HealthDay News — A multidisciplinary biopsychosocial intervention or an individualized postural therapy (IPT) intervention can reduce pain-related disability at three months compared with usual care among patients with acute or subacute spine pain, according to a study published in the Dec. 20 issue of the Journal of the American Medical Association.
Niteesh K. Choudhry, M.D., Ph.D., from Brigham and Women’s Hospital in Boston, and colleagues examined the effects of noninvasive care for spine pain among participants with neck or back pain of three months’ duration or less from 33 U.S. centers. Participants were randomly assigned to one of the following: (1) usual care; (2) a risk-stratified, multidisciplinary intervention (the identify, coordinate, and enhance [ICE] care model) combining physical therapy, health coach counseling, and consultation from a specialist in pain medicine or rehabilitation; or (3) IPT, combining physical therapy with building self-efficacy and self-management (992, 829, and 1,150 participants, respectively).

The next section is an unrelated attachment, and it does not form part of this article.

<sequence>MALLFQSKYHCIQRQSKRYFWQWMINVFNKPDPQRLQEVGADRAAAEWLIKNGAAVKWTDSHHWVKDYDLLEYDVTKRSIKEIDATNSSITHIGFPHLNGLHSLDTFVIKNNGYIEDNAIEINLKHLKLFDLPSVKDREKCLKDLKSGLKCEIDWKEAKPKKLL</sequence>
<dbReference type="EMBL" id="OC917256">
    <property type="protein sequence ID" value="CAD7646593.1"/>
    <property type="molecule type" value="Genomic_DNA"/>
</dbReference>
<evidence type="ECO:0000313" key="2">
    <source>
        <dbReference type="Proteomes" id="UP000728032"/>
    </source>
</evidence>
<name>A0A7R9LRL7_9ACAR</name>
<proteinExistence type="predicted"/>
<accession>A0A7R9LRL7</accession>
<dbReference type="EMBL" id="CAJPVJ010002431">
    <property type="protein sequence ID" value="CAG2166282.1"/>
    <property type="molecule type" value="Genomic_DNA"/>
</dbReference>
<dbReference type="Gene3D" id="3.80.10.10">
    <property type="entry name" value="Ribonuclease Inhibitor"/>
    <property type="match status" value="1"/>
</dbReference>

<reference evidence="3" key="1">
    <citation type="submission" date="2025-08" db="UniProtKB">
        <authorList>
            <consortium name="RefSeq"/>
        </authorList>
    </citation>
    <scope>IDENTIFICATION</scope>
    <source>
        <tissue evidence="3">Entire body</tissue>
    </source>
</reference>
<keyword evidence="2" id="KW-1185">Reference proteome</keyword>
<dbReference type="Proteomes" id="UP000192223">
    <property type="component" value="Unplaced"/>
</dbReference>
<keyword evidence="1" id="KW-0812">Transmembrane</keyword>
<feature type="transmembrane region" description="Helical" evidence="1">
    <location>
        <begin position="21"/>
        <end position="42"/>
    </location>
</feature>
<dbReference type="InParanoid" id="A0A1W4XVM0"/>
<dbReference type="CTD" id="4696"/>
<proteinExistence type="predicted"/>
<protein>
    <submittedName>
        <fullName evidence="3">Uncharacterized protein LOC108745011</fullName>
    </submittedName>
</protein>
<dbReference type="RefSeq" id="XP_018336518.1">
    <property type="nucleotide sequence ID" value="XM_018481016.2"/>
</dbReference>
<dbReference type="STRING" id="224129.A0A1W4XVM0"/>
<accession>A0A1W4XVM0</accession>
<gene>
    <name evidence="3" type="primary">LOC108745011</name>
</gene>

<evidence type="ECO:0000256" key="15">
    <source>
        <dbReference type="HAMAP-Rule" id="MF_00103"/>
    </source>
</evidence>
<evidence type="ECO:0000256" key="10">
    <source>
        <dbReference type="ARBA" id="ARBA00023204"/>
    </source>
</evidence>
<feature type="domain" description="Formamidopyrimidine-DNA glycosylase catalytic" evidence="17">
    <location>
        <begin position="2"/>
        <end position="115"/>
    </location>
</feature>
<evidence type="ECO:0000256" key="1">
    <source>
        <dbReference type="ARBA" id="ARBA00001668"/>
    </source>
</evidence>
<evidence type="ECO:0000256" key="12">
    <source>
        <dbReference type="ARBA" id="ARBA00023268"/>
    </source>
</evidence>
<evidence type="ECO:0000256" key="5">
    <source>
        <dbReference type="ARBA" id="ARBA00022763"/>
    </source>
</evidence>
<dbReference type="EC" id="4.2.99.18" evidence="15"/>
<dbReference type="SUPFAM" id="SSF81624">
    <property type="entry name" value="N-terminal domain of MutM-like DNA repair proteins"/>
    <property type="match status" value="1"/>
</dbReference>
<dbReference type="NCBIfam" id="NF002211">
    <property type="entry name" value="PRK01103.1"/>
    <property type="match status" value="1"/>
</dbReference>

The researchers found that the mean Oswestry Disability Index scores changed from 31.2 to 15.4 for ICE, from 29.3 to 15.4 for IPT, and from 28.9 to 19.5 for usual care between baseline and three-month follow-up, with absolute differences of −5.8 and −4.3 for ICE and IPT, respectively, compared with usual care. In the ICE, IPT, and usual care groups, the mean 12-month spending was $1,448, $2,528, and $1,587, respectively, with differences of −$139 and $941 for ICE and IPT, respectively, compared with usual care (risk ratios, 0.93 and 1.40, respectively).
“Clinicians should more often recommend structured exercise programs for subacute back or neck pain, especially when the pain is recurrent,” write the authors of an accompanying editorial.
Several authors disclosed financial ties to the health care industry.
Abstract/Full Text (subscription or payment may be required)